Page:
At least one board member insisted it was followed up as a matter of urgency and the OurWatch survey was commissioned.

The survey was sent out and 142 responses received. However only three of them are said to have been from Matildas, and one from a Socceroo. At least one Matilda doesn't even remember ever seeing it.

The overwhelming majority were from non-playing staff, parents and partners.

The three anonymous responses from the Matildas were apparently similar and used the trigger words like “toxic”, “misogynistic” and “bullying” which were later cited by the FFA.

There was also an incident cited where a coaching staff member apparently used a derogatory homophobic term when discussing sleeping arrangements in camp.

Under the two previous coaches, couples within the Matildas were allowed to room together but Stajcic reportedly separated them.

This rapid escalation compared to the PFA survey was considered to show the situation was “deteriorating" and required urgent attention.

It’s understood the OurWatch survey was passed to the FFA last Thursday and one journalist was tipped off on Thursday morning who alerted Alen Stajcic and again by another journalist later that evening.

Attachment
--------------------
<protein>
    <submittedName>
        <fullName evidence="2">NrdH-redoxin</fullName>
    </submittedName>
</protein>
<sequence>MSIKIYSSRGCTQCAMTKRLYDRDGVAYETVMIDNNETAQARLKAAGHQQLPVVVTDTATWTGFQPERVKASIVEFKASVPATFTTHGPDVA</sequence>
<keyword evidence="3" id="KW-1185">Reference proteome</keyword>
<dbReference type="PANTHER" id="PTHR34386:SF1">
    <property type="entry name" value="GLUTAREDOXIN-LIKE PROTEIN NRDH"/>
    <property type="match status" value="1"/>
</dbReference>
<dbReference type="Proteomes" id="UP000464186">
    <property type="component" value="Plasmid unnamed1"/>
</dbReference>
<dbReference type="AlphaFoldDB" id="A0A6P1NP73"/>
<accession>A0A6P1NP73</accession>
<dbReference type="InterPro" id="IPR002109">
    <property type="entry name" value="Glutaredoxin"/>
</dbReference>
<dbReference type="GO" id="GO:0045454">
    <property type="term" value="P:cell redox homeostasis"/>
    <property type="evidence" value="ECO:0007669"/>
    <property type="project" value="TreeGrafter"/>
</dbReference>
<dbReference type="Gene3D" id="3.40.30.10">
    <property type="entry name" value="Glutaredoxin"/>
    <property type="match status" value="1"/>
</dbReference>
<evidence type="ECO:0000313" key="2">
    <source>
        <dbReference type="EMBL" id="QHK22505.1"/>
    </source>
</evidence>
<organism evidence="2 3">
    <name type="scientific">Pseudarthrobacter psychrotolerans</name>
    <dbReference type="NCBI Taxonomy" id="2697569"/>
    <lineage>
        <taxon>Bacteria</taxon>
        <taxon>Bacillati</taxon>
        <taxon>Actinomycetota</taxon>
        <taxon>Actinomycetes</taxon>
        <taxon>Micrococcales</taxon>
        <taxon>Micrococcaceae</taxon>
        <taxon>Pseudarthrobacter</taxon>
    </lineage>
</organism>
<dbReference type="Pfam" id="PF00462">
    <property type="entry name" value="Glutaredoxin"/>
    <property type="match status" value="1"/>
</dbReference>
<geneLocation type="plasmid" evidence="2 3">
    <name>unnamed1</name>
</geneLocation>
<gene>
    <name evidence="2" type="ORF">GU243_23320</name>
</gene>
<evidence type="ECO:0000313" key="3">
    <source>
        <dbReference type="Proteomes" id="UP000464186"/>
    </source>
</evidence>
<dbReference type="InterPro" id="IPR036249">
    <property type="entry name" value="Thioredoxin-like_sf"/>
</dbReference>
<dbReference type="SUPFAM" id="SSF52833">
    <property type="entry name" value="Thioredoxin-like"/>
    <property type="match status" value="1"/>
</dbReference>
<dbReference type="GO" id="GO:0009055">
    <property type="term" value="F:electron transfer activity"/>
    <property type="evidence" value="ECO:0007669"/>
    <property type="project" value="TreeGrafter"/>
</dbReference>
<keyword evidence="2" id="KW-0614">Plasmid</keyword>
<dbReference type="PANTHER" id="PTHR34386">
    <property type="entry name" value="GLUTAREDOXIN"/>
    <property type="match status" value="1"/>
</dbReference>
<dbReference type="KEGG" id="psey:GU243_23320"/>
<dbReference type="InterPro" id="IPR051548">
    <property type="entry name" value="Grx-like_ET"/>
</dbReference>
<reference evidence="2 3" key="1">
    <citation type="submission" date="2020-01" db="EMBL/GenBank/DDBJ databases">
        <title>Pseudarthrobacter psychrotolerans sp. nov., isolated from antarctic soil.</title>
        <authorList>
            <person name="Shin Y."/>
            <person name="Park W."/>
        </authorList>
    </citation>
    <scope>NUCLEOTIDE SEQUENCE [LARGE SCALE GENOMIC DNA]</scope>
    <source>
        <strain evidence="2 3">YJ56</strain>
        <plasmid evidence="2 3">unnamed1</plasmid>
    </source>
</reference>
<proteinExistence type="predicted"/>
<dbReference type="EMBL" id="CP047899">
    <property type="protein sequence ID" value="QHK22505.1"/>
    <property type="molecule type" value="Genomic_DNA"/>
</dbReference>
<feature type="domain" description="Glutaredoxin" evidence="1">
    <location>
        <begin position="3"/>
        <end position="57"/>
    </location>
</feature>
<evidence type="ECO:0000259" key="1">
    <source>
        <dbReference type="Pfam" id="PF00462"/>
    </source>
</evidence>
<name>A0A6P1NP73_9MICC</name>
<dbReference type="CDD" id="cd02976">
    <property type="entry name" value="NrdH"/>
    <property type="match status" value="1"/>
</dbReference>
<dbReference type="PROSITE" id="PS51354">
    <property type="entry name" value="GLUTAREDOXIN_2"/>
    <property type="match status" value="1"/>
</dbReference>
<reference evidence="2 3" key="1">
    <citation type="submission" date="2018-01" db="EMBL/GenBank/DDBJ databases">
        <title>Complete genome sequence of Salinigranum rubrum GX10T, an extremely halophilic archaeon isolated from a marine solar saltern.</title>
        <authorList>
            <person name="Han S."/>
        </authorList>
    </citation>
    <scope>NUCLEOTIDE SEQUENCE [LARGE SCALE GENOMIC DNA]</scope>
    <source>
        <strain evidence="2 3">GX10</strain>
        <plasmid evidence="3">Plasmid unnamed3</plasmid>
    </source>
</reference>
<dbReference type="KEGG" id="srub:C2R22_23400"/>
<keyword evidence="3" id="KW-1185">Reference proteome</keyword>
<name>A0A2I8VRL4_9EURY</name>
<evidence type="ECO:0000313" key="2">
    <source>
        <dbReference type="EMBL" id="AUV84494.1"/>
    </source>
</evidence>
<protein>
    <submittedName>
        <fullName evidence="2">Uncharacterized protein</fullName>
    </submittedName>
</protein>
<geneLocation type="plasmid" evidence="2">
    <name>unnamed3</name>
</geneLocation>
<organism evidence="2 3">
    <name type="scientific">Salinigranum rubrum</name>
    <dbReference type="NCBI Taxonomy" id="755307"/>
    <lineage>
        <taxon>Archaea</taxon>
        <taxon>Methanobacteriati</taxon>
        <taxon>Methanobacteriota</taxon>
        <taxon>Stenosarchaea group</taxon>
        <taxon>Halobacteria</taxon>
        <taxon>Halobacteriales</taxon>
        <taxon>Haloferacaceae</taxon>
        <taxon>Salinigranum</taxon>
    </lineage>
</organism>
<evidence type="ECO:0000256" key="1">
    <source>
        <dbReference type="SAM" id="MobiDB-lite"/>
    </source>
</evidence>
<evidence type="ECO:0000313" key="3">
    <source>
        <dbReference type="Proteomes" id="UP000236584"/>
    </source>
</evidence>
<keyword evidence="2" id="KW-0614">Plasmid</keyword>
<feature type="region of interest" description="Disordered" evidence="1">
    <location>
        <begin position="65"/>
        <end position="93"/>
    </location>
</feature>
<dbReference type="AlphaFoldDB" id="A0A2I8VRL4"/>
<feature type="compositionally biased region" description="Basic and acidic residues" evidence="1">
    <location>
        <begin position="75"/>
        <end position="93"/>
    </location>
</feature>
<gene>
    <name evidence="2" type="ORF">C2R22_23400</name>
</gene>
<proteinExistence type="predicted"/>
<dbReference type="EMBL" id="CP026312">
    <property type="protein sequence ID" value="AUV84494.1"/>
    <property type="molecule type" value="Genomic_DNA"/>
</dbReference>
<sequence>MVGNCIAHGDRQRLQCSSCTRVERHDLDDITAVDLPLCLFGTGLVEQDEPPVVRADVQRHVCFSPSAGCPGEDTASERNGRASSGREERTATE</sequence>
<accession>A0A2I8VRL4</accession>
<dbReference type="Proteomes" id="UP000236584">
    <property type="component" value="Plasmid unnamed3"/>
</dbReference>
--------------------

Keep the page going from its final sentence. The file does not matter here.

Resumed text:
Stajcic was called in to face the FFA on Friday morning and confronted by the findings. He is reported to have told Gallop his job was to win matches.

The FFA board held an impromptu Friday afternoon conference call and Stajcic was stood down as Matildas coach the following morning at a final meeting with Gallop.

At the Matildas workshop at Coogee’s Crown Plaza Hotel on Monday, players were reportedly in tears when they confronted Gallop.

Some of the players were said to be incensed that comments they had made in confidence had been used to justify sacking the coach instead of simply addressing the issue.

While a clearly shaken Gallop insisted to the press that afternoon that he had not been asked for Stajcic to be reinstated, there are claims that some players at least did ask him for exactly that.

Gallop’s car crash media conference was, some claim, a result of him realising he had been caught up in other people’s agenda.

In the aftermath, an emerging gulf has divided both those involved and those on the sidelines.

For the most part, media has been split along gender lines, with leading female TV journalists insisting Stajcic’s dismissal from his role was the right thing to do.

Opposing that view has largely been male voices, culminating this morning in former Labor leader turned One Nation candidate and men’s rights campaigner Mark Latham tweeting an attack on David Gallop for using OurWatch to sack Stajcic, pouncing on the gender divide as a misogynistic dog whistle.

The issue has not been helped by growing suggestions this was a pre-planned attack on Stajcic by some factions of the new FFA board.